When I was a kid I read a book about Nellie Bly. Bly was a turn-of-the-century journalist best known for her undercover work posing as a mental patient at the Woman’s Lunatic Asylum on Roosevelt Island. This was groundbreaking stuff for a woman who had not yet secured the right to vote, own land, control her own wages or gain custody of her own children. It was a man’s world, in every sense, and Nellie Bly owned it. (At the age of 31, she married a 73-year-old millionaire and when he died in 1904, ran his company. The girl was boss, literally and figuratively.)
After I read Bly’s bio, I decided I wanted to be a writer. By the time I was of university age, my ambition changed somewhat–I skipped journalism for psychology. I’m not sure why. But I’ve never stopped writing.
I recently purchased Stephen King’s “On Writing, A Memoir of the Craft.” It’s a great book and written in King’s easy to read, story-telling style. According to King, there are several key elements to being a good writer Here are some of them, in no particular order:
- First write for yourself, then write for the audience. “When you write a story, you’re telling yourself the story. When you rewrite, your main job is taking out all the things that are not the story.”
- Don’t use passive voice. This means that the road was not crossed by the chicken.
- Avoid adverbs. Eliminate the ones that are unnecessary by writing better.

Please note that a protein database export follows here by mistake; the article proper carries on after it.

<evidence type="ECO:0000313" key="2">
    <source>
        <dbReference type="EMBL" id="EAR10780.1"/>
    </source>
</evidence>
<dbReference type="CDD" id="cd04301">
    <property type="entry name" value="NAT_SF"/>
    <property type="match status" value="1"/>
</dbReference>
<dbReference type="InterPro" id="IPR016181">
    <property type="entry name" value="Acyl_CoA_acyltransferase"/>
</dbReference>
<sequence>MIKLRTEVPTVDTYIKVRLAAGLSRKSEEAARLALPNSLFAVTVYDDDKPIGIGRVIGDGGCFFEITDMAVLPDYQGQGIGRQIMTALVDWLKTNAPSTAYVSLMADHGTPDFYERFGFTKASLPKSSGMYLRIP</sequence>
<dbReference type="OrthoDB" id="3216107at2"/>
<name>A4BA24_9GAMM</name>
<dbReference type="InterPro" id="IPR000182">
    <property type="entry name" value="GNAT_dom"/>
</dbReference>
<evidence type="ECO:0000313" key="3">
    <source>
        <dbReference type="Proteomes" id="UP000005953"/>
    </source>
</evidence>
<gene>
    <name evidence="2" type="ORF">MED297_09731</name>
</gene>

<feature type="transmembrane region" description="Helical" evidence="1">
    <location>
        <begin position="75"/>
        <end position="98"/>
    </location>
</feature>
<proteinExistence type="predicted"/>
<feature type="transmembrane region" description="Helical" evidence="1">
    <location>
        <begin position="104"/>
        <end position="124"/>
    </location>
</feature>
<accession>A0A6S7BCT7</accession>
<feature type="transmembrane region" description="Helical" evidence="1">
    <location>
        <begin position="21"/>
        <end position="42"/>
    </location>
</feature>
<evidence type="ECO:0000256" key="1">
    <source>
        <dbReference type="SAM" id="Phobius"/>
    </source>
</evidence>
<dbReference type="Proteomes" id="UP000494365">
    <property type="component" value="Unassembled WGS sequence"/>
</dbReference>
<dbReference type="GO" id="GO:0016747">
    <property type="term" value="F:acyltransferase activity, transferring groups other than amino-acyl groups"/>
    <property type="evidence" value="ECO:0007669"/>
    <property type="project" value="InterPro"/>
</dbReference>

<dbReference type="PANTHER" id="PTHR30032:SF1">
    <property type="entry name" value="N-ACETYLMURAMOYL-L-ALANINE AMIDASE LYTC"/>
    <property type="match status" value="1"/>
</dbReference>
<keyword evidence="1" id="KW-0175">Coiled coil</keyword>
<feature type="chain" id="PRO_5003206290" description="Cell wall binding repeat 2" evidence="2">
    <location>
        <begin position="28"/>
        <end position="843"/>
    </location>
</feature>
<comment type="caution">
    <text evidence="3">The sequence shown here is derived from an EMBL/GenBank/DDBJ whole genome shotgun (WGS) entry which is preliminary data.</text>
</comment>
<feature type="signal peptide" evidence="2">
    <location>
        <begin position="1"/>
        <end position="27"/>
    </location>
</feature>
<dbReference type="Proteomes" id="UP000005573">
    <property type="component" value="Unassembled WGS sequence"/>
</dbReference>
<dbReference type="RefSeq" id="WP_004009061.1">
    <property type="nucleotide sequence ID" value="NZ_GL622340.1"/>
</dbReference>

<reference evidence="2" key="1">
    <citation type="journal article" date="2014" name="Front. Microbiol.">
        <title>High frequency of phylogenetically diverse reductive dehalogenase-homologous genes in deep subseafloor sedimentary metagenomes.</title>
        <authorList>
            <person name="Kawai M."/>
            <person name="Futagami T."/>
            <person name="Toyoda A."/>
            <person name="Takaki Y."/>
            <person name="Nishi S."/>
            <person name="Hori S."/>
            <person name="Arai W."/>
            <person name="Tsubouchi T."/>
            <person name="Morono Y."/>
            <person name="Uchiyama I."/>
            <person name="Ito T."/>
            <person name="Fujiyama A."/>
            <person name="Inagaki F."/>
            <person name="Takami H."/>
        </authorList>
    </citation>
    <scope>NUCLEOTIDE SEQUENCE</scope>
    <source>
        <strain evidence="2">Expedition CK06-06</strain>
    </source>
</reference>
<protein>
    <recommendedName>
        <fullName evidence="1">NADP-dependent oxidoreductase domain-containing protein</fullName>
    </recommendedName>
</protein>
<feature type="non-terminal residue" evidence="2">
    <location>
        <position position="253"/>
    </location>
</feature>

- Read. If you want to be a writer, you have to be a reader.
- Kill the Darlings. We all get attached to a particular passage or turn of phrase, but if it doesn’t advance the story, kill it.
- Don’t be pretentious. Readers want a good story; they don’t care how many big words you use. Use the first word that comes to mind. It’s probably the better one anyway.
- Learn how to write descriptions. This is the backbone of every good story.
- Don’t worry about grammar. Don’t obsess on “grammatical correctness.” You should already have basic grammatical skills. Story comes first.
- Love to write. Writers love to write. It makes it less like work.
- Stay healthy. Eat right, sleep right, stay grounded.
Part memoir and part practical advice, there are some hilarious moments in the book. (Young Stevie wiping his bum with poison ivy is a particular hoot; he and his brother almost blowing up the city’s power grid is another).
It’s a great read and I highly recommend it.